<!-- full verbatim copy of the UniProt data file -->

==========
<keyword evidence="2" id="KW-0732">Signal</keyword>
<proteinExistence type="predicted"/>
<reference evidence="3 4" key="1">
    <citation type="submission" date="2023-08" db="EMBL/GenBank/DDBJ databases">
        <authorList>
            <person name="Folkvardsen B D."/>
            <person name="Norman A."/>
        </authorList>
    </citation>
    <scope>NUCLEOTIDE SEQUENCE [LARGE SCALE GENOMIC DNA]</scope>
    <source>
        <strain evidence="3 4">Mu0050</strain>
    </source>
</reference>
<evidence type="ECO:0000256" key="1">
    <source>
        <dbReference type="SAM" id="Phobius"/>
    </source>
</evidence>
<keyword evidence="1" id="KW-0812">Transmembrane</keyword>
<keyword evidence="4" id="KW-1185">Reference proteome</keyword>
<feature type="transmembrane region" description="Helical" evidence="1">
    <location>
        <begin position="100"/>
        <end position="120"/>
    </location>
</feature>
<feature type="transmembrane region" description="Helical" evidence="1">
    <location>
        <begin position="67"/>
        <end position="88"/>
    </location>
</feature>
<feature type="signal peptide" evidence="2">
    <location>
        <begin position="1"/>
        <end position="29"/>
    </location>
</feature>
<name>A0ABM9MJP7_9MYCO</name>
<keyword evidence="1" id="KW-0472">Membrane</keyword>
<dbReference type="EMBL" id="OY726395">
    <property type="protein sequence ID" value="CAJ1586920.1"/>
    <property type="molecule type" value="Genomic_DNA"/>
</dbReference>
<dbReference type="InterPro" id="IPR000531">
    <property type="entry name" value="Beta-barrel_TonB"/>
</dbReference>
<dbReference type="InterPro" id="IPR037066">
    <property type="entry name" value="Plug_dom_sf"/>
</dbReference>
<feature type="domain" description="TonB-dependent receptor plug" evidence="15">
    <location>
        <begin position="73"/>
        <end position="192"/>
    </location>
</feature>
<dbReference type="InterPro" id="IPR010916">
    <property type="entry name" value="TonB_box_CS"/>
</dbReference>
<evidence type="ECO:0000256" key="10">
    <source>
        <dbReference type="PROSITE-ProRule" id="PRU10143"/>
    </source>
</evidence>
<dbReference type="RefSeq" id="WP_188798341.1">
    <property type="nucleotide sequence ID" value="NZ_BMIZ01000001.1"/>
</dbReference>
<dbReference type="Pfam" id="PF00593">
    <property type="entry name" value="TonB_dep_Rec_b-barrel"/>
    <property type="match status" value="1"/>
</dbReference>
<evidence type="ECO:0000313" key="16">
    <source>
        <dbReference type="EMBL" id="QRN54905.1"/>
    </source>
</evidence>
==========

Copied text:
<keyword evidence="2" id="KW-0732">Signal</keyword>
<proteinExistence type="predicted"/>
<reference evidence="3 4" key="1">
    <citation type="submission" date="2023-08" db="EMBL/GenBank/DDBJ databases">
        <authorList>
            <person name="Folkvardsen B D."/>
            <person name="Norman A."/>
        </authorList>
    </citation>
    <scope>NUCLEOTIDE SEQUENCE [LARGE SCALE GENOMIC DNA]</scope>
    <source>
        <strain evidence="3 4">Mu0050</strain>
    </source>
</reference>
<evidence type="ECO:0000256" key="1">
    <source>
        <dbReference type="SAM" id="Phobius"/>
    </source>
</evidence>
<keyword evidence="1" id="KW-0812">Transmembrane</keyword>
<keyword evidence="4" id="KW-1185">Reference proteome</keyword>
<feature type="transmembrane region" description="Helical" evidence="1">
    <location>
        <begin position="100"/>
        <end position="120"/>
    </location>
</feature>
<feature type="transmembrane region" description="Helical" evidence="1">
    <location>
        <begin position="67"/>
        <end position="88"/>
    </location>
</feature>
<feature type="signal peptide" evidence="2">
    <location>
        <begin position="1"/>
        <end position="29"/>
    </location>
</feature>
<name>A0ABM9MJP7_9MYCO</name>
<keyword evidence="1" id="KW-0472">Membrane</keyword>
<dbReference type="EMBL" id="OY726395">
    <property type="protein sequence ID" value="CAJ1586920.1"/>
    <property type="molecule type" value="Genomic_DNA"/>
</dbReference>
<dbReference type="InterPro" id="IPR000531">
    <property type="entry name" value="Beta-barrel_TonB"/>
</dbReference>
<dbReference type="InterPro" id="IPR037066">
    <property type="entry name" value="Plug_dom_sf"/>
</dbReference>
<feature type="domain" description="TonB-dependent receptor plug" evidence="15">
    <location>
        <begin position="73"/>
        <end position="192"/>
    </location>
</feature>
<dbReference type="InterPro" id="IPR010916">
    <property type="entry name" value="TonB_box_CS"/>
</dbReference>
<evidence type="ECO:0000256" key="10">
    <source>
        <dbReference type="PROSITE-ProRule" id="PRU10143"/>
    </source>
</evidence>
<dbReference type="RefSeq" id="WP_188798341.1">
    <property type="nucleotide sequence ID" value="NZ_BMIZ01000001.1"/>
</dbReference>
<dbReference type="Pfam" id="PF00593">
    <property type="entry name" value="TonB_dep_Rec_b-barrel"/>
    <property type="match status" value="1"/>
</dbReference>
<evidence type="ECO:0000313" key="16">
    <source>
        <dbReference type="EMBL" id="QRN54905.1"/>
    </source>
</evidence>